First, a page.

I once wrote about my daughter learning to let go in order to experience new things, and I made the statement that when we let go, we are left with open space and that open spaces make us nervous.
My daughter is walking now, and her new challenges involve bending over to pick up an object and standing up without using something for support. She is learning how to function in the middle, in open space, rather than at the edge, where all she has to do is hang on. Our challenges with open spaces start early in life.
My first job was as a disc jockey at a little AM radio station in Monroe, GA, W-R-E-D. The station’s signal was generated from a transformer that buzzed and popped and had pull switches that looked like something from an old black-and-white Frankenstein movie. The signal didn’t extend much beyond the parking lot of the strip mall that housed it. However, the manager of the station impressed upon me that the single greatest tragedy that could befall the station was dead air—silence, open space on the airwaves. So, when the transformer would suddenly stop its crackling and hissing, my heart would skip a beat. To this day when I “hear” dead air on a radio station I still gasp. Does silence over the airwaves catch your attention? Do you wonder what is wrong when you notice it?
White space in print is another attention grabber. Dead air on television is the same. And, we certainly can’t seem to leave an open field or forested area undeveloped. We continuously develop, fill, expand and take over every natural area like syrup running uncontrolled off a stack of pancakes, usually making just as big a mess. As a society we clamor to fill every space physically with print, advertisement, sound or concrete, and we clamor to fill every space of time with activity. We are inherently uncomfortable with open space and unfilled time.
Because of our discomfort, we notice the open spaces. With my daughter, loud noises are not what my husband and I notice; silence sets off the alarm bells in our minds and brings us running. Novelists and screen writers have repeatedly capitalized on our fear of the open space. One of the most memorable examples is the movie Poltergeist. The dead air of the television—the open space—brings the horror. How many times in tales of horror does the terrifying come with the silence of a dead phone line or lost radio signal?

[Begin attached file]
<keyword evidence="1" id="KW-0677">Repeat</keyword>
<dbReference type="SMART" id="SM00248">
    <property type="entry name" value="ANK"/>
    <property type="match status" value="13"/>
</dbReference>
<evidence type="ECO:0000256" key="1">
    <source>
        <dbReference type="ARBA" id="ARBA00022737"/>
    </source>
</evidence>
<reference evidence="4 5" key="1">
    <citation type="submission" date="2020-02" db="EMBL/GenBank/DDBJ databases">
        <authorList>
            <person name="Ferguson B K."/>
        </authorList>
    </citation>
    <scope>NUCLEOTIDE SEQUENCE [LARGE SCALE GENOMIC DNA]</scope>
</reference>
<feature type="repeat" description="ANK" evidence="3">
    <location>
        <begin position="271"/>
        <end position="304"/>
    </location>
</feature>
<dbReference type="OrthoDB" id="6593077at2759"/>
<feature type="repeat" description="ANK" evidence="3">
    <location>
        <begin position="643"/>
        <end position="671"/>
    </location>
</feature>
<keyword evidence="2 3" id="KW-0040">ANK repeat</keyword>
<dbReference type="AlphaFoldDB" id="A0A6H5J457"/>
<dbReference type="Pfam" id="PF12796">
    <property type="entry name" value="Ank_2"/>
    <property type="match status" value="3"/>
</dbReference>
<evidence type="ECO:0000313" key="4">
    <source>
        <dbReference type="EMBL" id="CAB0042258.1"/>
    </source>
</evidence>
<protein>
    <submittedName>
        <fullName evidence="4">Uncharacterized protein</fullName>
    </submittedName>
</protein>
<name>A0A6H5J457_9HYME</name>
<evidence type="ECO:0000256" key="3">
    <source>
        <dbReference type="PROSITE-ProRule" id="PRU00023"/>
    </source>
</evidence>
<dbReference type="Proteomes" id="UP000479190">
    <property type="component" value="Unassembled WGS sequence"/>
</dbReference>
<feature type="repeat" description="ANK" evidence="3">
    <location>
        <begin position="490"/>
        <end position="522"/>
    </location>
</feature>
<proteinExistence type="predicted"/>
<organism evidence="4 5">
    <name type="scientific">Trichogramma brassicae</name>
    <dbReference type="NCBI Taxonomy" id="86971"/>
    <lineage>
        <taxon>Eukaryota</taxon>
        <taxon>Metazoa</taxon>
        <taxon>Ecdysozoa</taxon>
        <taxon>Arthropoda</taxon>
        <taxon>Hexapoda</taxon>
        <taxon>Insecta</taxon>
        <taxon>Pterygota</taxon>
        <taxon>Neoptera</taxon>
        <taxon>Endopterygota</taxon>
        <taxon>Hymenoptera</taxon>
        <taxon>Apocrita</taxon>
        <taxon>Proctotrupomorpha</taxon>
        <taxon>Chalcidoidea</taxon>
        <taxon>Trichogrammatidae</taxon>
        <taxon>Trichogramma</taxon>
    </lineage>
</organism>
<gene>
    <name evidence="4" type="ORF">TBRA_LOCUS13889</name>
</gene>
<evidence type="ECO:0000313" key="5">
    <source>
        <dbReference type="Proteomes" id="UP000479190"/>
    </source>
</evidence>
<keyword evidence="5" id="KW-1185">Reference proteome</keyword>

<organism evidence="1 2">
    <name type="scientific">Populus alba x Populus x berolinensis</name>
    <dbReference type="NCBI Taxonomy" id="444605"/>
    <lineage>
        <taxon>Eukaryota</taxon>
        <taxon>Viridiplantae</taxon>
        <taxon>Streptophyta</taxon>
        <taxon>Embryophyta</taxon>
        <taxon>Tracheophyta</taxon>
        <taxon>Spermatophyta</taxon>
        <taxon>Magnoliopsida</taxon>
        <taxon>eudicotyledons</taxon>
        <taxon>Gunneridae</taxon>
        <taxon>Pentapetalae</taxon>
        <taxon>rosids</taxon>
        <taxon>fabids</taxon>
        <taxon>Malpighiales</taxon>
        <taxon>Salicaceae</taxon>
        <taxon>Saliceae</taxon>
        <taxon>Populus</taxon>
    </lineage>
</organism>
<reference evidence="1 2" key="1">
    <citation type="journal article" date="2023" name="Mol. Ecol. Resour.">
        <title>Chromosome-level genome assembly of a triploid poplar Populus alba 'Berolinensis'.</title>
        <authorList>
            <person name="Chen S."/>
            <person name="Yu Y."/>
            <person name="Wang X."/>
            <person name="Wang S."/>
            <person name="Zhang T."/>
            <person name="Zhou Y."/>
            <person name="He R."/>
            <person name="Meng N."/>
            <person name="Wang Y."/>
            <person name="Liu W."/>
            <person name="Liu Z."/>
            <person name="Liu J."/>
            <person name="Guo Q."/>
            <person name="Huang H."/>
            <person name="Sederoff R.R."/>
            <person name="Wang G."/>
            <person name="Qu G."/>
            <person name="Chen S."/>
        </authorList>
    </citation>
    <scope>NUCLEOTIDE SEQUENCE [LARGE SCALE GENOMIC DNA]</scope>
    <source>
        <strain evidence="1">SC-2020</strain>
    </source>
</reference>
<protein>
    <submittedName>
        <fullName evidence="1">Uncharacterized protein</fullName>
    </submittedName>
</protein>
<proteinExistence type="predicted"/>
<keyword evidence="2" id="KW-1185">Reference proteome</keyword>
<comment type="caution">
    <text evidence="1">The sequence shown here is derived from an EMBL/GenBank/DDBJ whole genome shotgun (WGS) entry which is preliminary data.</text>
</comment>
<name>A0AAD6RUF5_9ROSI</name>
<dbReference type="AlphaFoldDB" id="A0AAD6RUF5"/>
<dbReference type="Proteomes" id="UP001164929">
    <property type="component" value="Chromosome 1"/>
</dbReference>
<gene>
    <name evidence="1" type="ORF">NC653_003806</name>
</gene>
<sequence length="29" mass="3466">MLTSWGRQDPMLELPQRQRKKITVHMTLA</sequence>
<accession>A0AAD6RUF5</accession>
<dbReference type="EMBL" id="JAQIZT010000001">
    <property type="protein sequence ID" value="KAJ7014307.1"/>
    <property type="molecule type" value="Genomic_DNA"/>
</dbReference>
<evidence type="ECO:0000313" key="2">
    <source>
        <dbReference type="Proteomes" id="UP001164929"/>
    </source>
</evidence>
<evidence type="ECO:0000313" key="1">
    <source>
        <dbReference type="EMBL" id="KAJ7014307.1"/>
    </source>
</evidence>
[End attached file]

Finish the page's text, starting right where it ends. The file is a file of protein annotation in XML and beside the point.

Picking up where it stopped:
Speech writers, too, take advantage of open spaces. The pregnant pause in a speech is often where the big points are made. In college I took photography and learned about negative space. Since that time I have marveled at the way artists so effectively use the places where the picture isn’t to draw the viewer in. They see the open spaces that we seek, that we crave.
And we do crave the open space. We anticipate vacations and weekends when we can flee the city for the open spaces of parks or lakes and the open spaces of unscheduled time. Unfortunately we get bored after about ten seconds of unscheduled time because we are so unaccustomed to thinking creatively and listening to our inner voice. Instead we listen to PDAs, iPods and cell phones at every opportunity.
We have lost our ability to play in the middle, in the open space, because we have spent so much time living life at the edge, propping ourselves up with the latest gadgets and the fullest calendars, concentrating on keeping up with the Joneses rather than living life on our own two feet in the in the middle of the open space with the gifts and talents we’ve been given.
As my daughter learns to dance in the open space in the middle of the room, she reminds me to come back from life at the edge, to put down the crutches of technology, career ladders and the high life, and play in the middle of the floor.
© 2008, 2009 Michele Arduengo. All rights reserved.